Mark Merchant, PhD
Graduation Year: 2001
Current Position: Senior Scientist, Genentech
Mark Merchant graduated from the Driskill Graduate Program (then Integrated Graduate Program) in 2001. Mark is originally from Iowa City and got his undergraduate degree from Iowa State University. As a graduate student at Northwestern, Mark worked in Richard Longnecker’s lab in the Department of Microbiology and Immunology. There he studied the oncogenic virus, Epstein-Barr Virus (EBV). Mark is currently a Senior Scientist at Genentech.
What made you want to go to graduate school?
I worked in labs at Iowa State University during my undergrad and at the Massachusetts Institute of Technology after my graduation, where I largely focused on genomic mapping research. At MIT, I had the opportunity to start to link animal genetics to diseases, like diabetes and asthma, via the maps I had helped to generate. This prompted an interest in immunology, which I explored through classes at Harvard. This cemented my desire to study the nature of human diseases through biomedical research, as I felt that the genetic and molecular advances being made could lead to meaningful change in the treatment of multiple intractable diseases.
What brought you to Northwestern and the IGP/DGP?
I found Northwestern to be an attractive option for graduate school because of the intimate tie between clinical and non-clinical study. Other schools I had applied to had terrific graduate programs as well, but few of them had a campus and staff quite like that of Northwestern. The integrated nature of the graduate program really appealed to me as well, enabling students to pursue their interests in a variety of laboratory settings as well as get the help we'd need from a diversity of research professionals.
What did you study in graduate school?
My project in the Longnecker lab focused on the signaling downstream of the EBV Latent Membrane Proteins 2A and 2B (LMP2A, LMP2B). These proteins are expressed in infected B cells during the latent phase of viral infection and act to maintain cells in a latent state by mimicking B cell receptor signaling. I assessed the signaling downstream of LMP2A vs. LMP2B in an in vivo setting. These studies helped me to better understand the immune system and how EBV co-opts a normal process to ensure viral persistence.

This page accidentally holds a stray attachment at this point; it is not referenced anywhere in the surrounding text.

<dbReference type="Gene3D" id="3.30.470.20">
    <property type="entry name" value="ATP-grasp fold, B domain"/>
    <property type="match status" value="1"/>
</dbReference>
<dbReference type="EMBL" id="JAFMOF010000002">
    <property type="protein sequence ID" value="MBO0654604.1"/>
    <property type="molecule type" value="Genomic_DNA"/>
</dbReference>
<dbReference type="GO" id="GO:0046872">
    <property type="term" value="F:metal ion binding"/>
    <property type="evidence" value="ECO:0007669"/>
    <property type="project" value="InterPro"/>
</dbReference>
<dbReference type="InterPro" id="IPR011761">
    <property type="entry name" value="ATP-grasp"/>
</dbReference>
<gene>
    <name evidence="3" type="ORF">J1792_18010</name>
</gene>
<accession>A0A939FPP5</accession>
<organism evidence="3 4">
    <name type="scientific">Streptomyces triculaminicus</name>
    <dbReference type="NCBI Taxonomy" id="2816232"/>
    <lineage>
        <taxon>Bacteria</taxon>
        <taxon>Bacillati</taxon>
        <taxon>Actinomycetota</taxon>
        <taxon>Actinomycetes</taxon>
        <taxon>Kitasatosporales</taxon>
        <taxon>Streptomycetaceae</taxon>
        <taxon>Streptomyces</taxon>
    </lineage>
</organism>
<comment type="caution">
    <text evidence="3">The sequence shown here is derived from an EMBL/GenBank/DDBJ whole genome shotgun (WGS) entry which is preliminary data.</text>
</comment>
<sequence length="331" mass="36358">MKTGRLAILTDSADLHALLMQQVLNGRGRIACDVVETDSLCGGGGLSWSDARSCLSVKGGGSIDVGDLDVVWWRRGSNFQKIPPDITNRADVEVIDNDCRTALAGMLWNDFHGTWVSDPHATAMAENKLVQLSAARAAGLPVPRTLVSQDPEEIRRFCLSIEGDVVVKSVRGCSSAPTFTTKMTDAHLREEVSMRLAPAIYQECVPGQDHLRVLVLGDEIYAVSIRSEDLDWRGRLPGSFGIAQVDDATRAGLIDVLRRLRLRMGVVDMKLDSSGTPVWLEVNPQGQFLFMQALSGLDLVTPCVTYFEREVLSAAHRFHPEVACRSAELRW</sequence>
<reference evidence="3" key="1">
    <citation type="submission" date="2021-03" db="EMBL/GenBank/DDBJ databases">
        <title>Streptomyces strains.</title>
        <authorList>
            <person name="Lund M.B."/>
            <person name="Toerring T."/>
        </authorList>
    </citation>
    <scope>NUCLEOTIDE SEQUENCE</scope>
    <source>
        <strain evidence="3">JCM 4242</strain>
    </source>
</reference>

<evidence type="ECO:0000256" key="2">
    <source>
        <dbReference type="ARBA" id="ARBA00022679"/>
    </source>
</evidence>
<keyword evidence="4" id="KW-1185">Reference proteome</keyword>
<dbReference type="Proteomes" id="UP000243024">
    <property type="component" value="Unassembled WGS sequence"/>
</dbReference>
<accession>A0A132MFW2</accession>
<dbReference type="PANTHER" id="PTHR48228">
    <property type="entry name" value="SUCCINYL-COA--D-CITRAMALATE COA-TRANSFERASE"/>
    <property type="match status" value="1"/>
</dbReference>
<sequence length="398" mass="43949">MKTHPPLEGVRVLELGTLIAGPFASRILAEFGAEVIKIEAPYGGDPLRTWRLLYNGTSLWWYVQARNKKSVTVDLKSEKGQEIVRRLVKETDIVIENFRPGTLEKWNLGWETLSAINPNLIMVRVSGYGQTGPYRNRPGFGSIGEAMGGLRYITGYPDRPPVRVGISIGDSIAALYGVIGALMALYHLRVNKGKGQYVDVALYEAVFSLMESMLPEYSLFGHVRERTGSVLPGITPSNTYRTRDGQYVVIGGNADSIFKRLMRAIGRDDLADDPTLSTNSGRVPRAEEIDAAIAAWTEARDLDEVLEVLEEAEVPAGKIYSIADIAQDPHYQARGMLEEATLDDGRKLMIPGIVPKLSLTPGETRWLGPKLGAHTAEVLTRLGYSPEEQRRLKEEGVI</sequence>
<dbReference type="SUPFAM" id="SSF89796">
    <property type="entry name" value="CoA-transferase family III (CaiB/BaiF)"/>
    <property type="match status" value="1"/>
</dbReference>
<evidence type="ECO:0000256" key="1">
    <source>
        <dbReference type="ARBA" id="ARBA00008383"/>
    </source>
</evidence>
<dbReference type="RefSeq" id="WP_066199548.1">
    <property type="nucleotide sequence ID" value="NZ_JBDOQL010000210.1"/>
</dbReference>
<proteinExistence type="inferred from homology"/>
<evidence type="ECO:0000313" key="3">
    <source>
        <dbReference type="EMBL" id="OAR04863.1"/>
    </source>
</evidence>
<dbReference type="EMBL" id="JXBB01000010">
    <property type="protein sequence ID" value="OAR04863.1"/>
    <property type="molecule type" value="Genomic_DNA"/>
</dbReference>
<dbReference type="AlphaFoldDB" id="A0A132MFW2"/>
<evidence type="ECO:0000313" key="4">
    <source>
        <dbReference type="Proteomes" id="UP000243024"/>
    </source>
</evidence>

What was your first job outside of academia, and how did you get it?
My first job out of academia was a post-doc at Genentech in the laboratory of Frederic de Sauvage. In Fred's lab, I continued to focus on signal transduction in a different pathway, the Hedgehog pathway. I got this position by applying directly to the company for available positions I was interested in.
What is your current position? Please describe the big picture of your position as well as a bit about the day-to-day.
I am currently a Senior Scientist in the Department of Translational Oncology at Genentech. In this role, I manage a group of scientists who assess potential cancer therapies in preclinical models, including cell-based and animal-based studies. My group supports projects from target validation to clinical evaluation by providing preclinical pharmacokinetics, biomarker pharmacodynamics and proof-of-concept efficacy data to guide molecules in their clinical development.
How did Northwestern prepare you for your current career?
Northwestern was instrumental in training me as an independent scientist. At Northwestern, I expanded my scientific understanding of biology and disease and learned how to approach scientific problems in a systematic way. I learned how to lead my own research and communicate my data and ideas effectively. Without my training at Northwestern, I would obviously not have been able to pursue my career, not only because I would not have had the right credentials, but also because I would not have had the technical ability and scientific understanding to tackle the challenges I faced later in my career.
What other experiences brought you to your current position?
Prior to Northwestern, I had a series of jobs that ultimately led to me wanting to pursue my PhD and a career in biotechnology. Not all of these jobs were terribly glamorous, such as working as a dishwasher or a housekeeper at a hotel and a hospital, but they were instrumental in teaching me what it means to work and the value and opportunities afforded with education. In college, I was fortunate to find jobs as a lab technician, first as an intern at the University of Ulm in Germany where I studied microbiology, and then later at Iowa State and MIT. It was at MIT that I was first able to take on independent research projects and see my efforts translated into scientific insight. This sparked my desire to pursue a career in biomedical research by attending Northwestern.
What advice would you give to current students interested in pursuing a career similar to yours?
I would advise graduate students to complete their training with an eye towards developing skills in high demand and to start networking and looking for opportunities, such as collaborations and internships, early in your graduate career.